A beautifully written and detailed book.  A story that will make you feel as though you are actually living that specific moment with Sybil. 

You will find out about Sybil's unhappy, overly protected childhood and how she dealt with it all and how it affected her entire life.  You will find out about the angel Sybil listened to and the angel she doubted as she got older.  Her strong-willed mother, loveless childhood, and times of poverty definitely affected her life decisions.

Despite any setbacks in her life, though, she managed to find her inner peace.

This quote early in the book sums up the emotional state of the book.  It is an enjoyable read as well as a heart wrenching and soul searching book.

Page 16 - "It was the beginning of her emotional relationship with people other than the family she'd been born into.  Aura was the first person who hurt her.  From her, she would learn about bitterness and frustration, about the failure of some human beings to see that hate is only an inch from love, and that we have in us the power to join them or keep them apart."

If you want a book that will make you think and listen to your inner yourself, you will want to read Sybil's story.


Friday, October 7, 2011

Eleanor Roosevelt's Life of Soul Searching and Self Discovery by Ann Atkins


Just in time for Eleanor’s birthday on October 11.  :)

A childhood of neglect and a feeling of inadequacy is how Eleanor Roosevelt grew up. 

Her marriage to her fifth cousin was no better for her self-esteem....Franklin Delanor Roosevelt was a womanizer with a mother who had control over him and also Eleanor.  Eleanor was a woman of the era in which she lived, and she live it well and the way a woman was expected to live even at her expense.  She was a powerful woman despite the way she had to live, and then she realized she could make a difference and came out of her shell to do remarkable things in history.  She thankfully is our history.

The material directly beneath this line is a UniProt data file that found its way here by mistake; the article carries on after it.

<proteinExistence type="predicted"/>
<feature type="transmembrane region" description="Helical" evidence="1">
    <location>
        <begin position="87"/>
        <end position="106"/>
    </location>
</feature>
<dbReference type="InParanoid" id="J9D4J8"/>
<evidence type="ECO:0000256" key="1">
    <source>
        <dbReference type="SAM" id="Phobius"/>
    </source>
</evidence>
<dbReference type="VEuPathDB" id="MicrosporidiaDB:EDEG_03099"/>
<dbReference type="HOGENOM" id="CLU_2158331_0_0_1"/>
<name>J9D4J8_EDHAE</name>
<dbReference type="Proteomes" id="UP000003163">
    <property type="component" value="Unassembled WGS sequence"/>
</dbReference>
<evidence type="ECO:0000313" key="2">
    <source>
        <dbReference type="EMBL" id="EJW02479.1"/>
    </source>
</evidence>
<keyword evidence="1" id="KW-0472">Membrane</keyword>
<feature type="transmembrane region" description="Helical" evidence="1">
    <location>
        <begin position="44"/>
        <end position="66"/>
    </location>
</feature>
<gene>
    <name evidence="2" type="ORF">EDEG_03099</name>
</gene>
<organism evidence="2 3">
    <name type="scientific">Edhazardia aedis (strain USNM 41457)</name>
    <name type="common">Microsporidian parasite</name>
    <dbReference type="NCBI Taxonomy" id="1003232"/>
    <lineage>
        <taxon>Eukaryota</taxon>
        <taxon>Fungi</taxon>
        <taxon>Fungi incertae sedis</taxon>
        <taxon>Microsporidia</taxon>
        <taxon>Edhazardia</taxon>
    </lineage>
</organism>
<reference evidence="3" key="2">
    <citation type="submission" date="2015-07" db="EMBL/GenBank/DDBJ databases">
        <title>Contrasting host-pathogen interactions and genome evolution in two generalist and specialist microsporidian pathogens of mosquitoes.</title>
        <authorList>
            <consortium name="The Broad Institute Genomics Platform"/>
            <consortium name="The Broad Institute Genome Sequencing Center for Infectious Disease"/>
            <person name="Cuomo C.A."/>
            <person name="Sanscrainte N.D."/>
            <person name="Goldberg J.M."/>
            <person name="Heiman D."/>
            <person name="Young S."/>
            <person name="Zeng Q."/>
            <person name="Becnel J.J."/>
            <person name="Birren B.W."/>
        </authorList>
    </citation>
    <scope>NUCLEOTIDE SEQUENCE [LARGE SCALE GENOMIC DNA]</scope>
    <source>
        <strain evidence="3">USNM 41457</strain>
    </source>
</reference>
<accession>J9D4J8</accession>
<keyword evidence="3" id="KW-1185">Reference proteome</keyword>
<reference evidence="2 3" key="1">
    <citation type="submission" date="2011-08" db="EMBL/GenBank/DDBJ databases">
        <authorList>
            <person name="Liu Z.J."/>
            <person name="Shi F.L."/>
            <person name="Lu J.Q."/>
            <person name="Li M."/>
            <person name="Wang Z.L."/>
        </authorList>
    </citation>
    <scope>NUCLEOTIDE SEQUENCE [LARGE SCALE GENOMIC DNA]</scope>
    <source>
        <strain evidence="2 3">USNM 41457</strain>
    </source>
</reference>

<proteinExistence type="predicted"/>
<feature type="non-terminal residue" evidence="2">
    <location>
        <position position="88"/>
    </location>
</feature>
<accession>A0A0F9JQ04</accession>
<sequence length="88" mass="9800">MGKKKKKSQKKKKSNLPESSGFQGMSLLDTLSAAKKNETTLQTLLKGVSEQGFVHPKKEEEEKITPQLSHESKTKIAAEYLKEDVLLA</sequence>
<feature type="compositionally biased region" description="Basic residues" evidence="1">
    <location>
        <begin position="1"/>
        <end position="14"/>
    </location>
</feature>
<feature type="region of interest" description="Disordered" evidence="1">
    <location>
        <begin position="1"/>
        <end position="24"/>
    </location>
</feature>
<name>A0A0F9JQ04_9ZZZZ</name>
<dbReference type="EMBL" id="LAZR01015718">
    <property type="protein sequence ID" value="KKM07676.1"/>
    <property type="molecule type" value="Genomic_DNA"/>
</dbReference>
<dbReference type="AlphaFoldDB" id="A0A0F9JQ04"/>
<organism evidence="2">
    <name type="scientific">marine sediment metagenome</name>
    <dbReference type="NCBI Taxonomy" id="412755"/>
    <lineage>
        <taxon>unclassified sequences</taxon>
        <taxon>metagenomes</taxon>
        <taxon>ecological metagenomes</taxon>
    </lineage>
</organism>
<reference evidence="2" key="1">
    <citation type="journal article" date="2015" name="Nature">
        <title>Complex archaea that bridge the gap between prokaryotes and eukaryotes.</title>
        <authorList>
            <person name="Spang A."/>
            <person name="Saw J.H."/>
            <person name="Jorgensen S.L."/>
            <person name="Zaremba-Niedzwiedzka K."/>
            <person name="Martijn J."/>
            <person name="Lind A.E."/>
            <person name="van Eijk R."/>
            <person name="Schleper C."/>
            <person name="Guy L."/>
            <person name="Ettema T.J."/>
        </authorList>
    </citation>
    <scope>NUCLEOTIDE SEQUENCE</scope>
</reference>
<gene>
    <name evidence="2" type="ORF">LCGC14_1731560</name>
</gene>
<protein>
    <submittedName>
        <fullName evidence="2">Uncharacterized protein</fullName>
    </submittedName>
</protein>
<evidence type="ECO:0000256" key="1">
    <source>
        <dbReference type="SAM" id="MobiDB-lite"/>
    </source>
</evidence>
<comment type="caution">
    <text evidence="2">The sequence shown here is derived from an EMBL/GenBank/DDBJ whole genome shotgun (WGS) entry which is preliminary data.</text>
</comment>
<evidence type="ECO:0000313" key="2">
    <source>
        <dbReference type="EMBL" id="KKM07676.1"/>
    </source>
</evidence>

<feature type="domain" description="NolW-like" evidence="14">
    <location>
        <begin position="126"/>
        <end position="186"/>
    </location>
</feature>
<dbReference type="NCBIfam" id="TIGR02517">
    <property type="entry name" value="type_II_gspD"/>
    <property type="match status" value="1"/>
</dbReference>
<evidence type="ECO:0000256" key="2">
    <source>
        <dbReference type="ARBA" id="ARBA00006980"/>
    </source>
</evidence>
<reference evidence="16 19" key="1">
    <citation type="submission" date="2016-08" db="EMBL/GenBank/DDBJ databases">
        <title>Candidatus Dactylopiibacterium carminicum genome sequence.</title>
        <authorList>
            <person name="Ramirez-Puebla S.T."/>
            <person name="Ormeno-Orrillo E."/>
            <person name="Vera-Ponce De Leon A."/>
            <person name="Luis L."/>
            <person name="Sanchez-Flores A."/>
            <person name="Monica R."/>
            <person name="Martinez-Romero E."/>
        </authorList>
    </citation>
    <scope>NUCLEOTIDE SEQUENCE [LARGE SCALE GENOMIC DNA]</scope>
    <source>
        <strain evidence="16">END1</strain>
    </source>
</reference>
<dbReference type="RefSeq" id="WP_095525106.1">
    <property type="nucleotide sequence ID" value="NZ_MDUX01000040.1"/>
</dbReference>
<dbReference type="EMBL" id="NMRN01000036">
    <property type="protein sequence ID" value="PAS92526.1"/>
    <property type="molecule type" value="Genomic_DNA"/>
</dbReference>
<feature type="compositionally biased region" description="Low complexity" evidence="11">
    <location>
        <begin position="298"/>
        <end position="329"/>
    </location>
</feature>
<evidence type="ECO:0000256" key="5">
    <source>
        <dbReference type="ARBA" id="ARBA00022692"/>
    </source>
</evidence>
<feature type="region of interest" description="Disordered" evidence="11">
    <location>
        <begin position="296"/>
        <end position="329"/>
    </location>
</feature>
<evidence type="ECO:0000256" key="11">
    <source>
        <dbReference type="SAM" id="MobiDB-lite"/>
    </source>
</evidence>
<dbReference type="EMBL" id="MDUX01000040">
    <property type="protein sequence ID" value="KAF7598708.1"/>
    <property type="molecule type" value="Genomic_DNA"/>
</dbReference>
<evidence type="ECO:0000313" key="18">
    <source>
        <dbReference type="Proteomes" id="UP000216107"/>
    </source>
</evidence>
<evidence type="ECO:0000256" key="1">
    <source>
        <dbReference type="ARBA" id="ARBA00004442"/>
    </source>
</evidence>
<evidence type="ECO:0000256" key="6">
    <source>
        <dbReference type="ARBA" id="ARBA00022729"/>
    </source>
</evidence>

The book was very well researched....I learned many facts I was not aware of.   It was a splendid re-living of history for me.  I didn't know Eleanor was at the heart of the New Deal and many other programs....I must not have been paying attention in history class.  The beautiful photos also enhanced the story. 

The author, Ann Atkins, asked if you want to order a book it is best to do it from her web site - better price, free shipping and some of the proceeds go to charity. 

Ann Atkins

Saturday, October 1, 2011

Peace at the Edge of Uncertainty by Neil Hanson

"Standing beside the bed with Julie, I felt Erik's spirit as clearly as I saw his face, and it was obvious that a circle had begun to close - a circle that had been incomplete before he entered the room." Page 40 & 41.

I believe in this circle too...I believe we begin to come full circle with our life and the lives of our brothers and sisters when the circle is complete with love for each other that is there, but many times not expressed. I think it is a beautiful closure for everyone.

This is an extremely introspective book that will make the reader think about his/her life and the relationship with family and especially one's parents.

Do you we really know another person the way we should know they feel, how they perceive/perceived things? it better to not know the "all" about the life of our parents as we grew up and our relationship with them.

There is also a theme of forgiveness throughout the book. It was difficult to get started, but once you begin reading this short book, you will want to continue so you can compare your life to what is going on in the book and perhaps make changes in relationships before it will be a regret for you. 4/5